…The Eagle Has Landed collects the best stories written in the fifty years since mankind first stepped foot on the lunar surface, serving as a shining reminder that the moon is and always has been our most visible and constant example of all the infinite possibility of the wider universe.
Table of Contents
- Bagatelle by John Varley
- The Eve of the Last Apollo by Carter Scholz
- The Lunatics by Kim Stanley Robinson
- Griffin’s Egg by Michael Swanwick
- A Walk in the Sun by Geoffrey A. Landis
- Waging Good by Robert Reed
- How We Lost the Moon by Paul McAuley
- People Came From Earth by Stephen Baxter
- Ashes and Tombstones by Brian Stableford
- Sunday Night Yams at Minnie and Earl’s by Adam Troy Castro
- Stories for Men by John Kessel
- The Clear Blue Seas of Luna by Gregory Benford
- You Will Go to the Moon by William Preston
- SeniorSource by Kristine Kathryn Rusch
- The Economy of Vacuum by Sarah Thomas
- The Cassandra Project by Jack McDevitt
- Fly Me to the Moon by Marianne J. Dyson
- Tyche and the Ants by Hannu Rajaniemi
- The Moon Belongs to Everyone by Michael Alexander and K.C. Ball
- The Fifth Dragon by Ian McDonald
- Let Baser Things Devise by Berrien C. Henderson
- The Moon is Not a Battlefield by Indrapramit Das
- Every Hour of Light and Dark by Nancy Kress
- In Event of Moon Disaster by Rich Larson
(5) FANHISTORY. Steven H Silver reminisces about “The Golden Age of Science Fiction: Lou Tabakow” at Black Gate, a long resume of the conventions he founded. I’d also like to mention what impressed me about Lou Tabakow. By the time I encountered him in the mid-1970s yes, he was a vaunted fanpolitician and Secret Master of Fandom, yet he was always interested in how to bring more people into fandom and share what was going on. That not as common a trait as you’d expect among fans.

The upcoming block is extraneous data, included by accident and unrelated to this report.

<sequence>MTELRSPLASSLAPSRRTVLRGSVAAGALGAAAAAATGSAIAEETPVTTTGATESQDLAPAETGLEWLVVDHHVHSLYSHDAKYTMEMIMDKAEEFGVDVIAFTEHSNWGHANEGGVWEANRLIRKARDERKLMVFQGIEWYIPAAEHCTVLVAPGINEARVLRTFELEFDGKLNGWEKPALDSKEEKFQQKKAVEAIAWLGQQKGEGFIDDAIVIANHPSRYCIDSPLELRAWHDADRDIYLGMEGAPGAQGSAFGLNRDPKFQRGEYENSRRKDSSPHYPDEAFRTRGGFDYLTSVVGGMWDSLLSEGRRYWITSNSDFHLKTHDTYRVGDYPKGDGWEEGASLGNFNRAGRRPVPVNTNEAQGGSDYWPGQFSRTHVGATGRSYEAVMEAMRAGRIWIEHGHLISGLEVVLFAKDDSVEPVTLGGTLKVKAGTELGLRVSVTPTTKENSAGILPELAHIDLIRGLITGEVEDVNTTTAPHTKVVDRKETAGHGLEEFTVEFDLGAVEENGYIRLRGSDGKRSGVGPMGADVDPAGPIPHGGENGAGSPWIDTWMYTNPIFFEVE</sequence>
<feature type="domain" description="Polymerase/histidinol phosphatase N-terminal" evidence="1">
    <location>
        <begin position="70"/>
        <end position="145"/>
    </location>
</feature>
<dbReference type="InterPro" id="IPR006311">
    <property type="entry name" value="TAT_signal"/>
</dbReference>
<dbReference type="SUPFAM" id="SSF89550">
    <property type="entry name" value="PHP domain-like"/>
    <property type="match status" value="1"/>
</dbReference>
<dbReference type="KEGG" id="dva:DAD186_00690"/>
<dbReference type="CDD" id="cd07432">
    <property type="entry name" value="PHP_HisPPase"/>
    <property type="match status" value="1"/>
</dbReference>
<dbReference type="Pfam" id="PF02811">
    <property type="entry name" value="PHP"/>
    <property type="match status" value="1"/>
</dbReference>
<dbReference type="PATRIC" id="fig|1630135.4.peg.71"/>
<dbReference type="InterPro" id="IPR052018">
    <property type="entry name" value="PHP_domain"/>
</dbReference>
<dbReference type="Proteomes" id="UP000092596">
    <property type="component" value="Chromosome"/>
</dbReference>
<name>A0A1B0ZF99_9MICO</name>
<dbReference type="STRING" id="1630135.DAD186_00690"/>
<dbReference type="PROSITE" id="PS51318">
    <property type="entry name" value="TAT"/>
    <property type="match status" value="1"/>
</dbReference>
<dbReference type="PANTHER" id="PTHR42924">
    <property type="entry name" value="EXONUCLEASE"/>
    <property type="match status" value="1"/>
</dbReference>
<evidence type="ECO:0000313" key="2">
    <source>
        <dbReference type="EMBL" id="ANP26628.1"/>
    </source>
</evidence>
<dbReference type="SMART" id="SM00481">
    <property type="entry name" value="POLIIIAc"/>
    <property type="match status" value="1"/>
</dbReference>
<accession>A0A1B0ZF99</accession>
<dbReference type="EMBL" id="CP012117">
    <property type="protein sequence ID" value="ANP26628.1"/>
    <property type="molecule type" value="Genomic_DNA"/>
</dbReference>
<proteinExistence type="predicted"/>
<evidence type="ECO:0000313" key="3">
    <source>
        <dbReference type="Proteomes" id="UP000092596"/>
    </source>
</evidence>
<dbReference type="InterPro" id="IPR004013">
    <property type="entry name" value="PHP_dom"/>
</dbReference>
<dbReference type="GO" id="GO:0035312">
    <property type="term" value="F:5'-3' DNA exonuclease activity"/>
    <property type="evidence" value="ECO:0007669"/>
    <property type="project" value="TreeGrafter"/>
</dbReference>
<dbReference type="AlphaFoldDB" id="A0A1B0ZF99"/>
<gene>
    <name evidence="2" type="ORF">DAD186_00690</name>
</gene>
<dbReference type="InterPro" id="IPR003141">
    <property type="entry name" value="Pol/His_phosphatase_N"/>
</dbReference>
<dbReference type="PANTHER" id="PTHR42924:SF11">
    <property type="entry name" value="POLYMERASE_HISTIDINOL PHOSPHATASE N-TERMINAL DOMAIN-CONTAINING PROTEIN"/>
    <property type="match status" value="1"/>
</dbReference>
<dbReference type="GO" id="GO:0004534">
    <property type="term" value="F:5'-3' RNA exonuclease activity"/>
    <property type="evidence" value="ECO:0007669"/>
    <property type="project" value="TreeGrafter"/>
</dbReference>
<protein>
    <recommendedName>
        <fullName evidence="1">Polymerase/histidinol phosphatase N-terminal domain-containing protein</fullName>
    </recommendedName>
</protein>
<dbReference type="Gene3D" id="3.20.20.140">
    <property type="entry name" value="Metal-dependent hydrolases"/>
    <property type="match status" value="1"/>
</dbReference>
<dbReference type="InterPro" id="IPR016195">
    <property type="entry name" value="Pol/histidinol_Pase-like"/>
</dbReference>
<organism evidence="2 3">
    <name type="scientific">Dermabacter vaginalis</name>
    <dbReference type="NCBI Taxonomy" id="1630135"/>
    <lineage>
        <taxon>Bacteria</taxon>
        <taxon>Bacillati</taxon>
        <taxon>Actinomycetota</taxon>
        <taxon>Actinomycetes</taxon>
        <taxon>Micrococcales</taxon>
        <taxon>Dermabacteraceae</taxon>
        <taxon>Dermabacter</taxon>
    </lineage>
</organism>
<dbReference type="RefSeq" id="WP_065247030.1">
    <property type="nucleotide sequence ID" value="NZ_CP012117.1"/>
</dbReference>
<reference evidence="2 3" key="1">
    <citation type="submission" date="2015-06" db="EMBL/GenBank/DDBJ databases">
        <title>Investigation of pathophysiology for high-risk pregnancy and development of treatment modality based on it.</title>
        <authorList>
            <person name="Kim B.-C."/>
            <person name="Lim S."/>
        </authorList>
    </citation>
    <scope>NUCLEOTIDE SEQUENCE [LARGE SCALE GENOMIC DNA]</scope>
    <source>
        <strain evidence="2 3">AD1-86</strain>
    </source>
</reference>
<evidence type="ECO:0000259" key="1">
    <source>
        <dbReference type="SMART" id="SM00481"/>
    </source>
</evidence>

(6) TODAY IN HISTORY.
- January 14, 1959 — Journey to the Center of the Earth premiered.
- January 14, 2005 — The first probe to land on Saturn’s moon, Titan, signaled it survived its descent. The Huygens space probe was designed to last only minutes on Titan’s surface, but surpassed the expectations of mission managers. Huygens descended the atmosphere, contacted the surface, and transmitted for at least an hour and a half.
(7) TODAY’S BIRTHDAYS.
[Compiled by Cat Eldridge.]
- Born January 14, 1921 – Kenneth Bulmer. Oh my god. I couldn’t possibly summarise him if I tried. Looking through his list of writing that I know that I have read some Astor New Writings in SF and I reasonably sure that those Antares novels sound awfully familiar. So what have y’all read of him? (Died 2005.)
- Born January 14, 1949 – Lawrence Kasdan, 70. Screenwriter, director and producer. He is best known as co-writer of The Empire Strikes Back, Raiders of the Lost Ark (one of my favorite films of all time), Return of the Jedi, Star Wars: The Force Awakens, and Solo: A Star Wars Story. He directed SF horror film Dreamcatcher which was based on a novel by Stephen King and by a William Goldman screenplay.
- Born January 14, 1962 – Jemma Redgrave, 57. Her her first genre role was as Violette Charbonneau in the “A Time to Die” episode of Tales of the Unexpected which was also her first acting role. Later genre roles are scant but include a memorable turn as Kate Lethbridge-Stewart, daughter of Brigadier Lethbridge-Stewart on Doctor Who.
- Born January 14, 1964 – Mark Addy, 55. He got a long history in genre films showing up first as Mac MacArthur in Jack Frost followed by by the lead in The Flintstones in Viva Rock Vegas (why did anyone make this?), Roland in A Knight’s Tale (now that’s a film), Friar Tuck In Ridley Scott’s Robin Hood (has anyone seen this?) and voicing Clyde the Horse in the just released Mary Poppins Returns. Television work includes Robert Baratheon on Game of Thornes, Paltraki on a episode on Doctor Who, “The Battle of Ranskoor Av Kolos”, and he was Hercules on a UK series called Atlantis.